In a recent article, a blue chip consulting organization posited a vision of marketing as being “the customer-engagement engine that orchestrates the delivery of the end-to-end customer experience.”
There are many notions floating around of what marketing actually does, but to me this presents a pretty good summary.
The customer experience is arguably as important as most financial measures – perhaps more so. If the customer experience is positive, it’s why someone buys your product or service and why they might recommend your company or brand to their friends and associates. If negative, the impact can be devastating. We all know how it feels to be disappointed or even angry in product or service delivery because we’ve all felt it. The stakes are high, so someone has to be in charge of defining and delivering that customer experience.
In the corner store, it’s the person on the counter – a simple touch point. This person is the CMO of the enterprise – and probably also the President, the HR manager, the accountant, etc.
In a business with more complexity, there will be numerous “touch points” – from the traditional advertising message, to the telephone customer service representative to the Facebook page. All of these contacts must be executed (and orchestrated) to deliver the desired customer experience.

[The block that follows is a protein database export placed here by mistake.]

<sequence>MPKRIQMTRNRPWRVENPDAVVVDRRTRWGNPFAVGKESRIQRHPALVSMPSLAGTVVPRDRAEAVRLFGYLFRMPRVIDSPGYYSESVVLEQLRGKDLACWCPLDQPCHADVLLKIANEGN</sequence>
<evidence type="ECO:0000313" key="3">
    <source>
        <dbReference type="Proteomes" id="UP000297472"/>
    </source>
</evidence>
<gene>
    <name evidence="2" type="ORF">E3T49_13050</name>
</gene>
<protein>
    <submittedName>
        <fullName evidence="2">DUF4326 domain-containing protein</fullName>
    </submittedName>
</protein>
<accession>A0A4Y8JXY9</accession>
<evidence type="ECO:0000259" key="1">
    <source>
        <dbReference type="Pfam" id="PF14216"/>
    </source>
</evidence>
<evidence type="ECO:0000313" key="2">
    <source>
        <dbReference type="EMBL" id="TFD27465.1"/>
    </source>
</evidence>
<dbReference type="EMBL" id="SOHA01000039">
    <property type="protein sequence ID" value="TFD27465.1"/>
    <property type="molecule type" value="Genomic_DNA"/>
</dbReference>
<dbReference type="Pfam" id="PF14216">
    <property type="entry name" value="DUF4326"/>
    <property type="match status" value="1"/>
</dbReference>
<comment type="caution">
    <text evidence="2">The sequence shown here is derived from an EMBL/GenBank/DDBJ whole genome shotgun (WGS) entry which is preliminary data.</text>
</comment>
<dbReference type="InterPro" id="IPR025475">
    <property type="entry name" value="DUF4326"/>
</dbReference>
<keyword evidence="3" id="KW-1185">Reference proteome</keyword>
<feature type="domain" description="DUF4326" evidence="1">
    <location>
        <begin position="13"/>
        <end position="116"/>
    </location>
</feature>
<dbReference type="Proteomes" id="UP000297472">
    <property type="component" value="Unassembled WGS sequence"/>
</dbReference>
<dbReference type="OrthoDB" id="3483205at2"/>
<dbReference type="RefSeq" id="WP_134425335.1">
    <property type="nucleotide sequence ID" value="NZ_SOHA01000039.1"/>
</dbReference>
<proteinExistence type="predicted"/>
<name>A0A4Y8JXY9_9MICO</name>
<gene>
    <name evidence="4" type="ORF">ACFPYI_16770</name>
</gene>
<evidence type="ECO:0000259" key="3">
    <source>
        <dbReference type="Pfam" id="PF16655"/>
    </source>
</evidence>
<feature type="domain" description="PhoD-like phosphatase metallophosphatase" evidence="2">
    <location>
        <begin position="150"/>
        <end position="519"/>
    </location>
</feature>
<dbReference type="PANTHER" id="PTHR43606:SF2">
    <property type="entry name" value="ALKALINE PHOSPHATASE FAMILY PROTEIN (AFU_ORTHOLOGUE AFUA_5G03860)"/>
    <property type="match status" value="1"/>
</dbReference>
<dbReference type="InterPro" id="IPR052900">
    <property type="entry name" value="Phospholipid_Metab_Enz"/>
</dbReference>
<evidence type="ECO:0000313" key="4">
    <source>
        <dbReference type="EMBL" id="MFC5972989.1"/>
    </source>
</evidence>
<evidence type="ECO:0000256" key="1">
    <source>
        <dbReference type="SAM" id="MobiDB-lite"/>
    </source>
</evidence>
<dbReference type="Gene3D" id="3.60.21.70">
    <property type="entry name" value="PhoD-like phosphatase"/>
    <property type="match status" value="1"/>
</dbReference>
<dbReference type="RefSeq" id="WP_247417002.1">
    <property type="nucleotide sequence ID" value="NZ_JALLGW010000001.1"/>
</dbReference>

And usually the part of the company which is responsible and accountable for delivering the customer experience is marketing.
Before marketing gets a swelled head, it’s important to note that those who do the “touching” may not actually report to marketing. But the job – and accountability – of defining what the desired customer experience should be, usually rests with marketing.
So think about your business. Think about the customer experience from end to end –from when your customer first becomes aware of your product, to when they compare features versus your competition on the Internet, to when they make enquires of your online or call centre CSRs, to when they have the product shipped, to when there’s a follow-up to see whether they are happy with the purchase.
Has the desired customer experience been defined in your organization and who is in charge of orchestrating the experience?
To my mind, this is marketing’s critical role.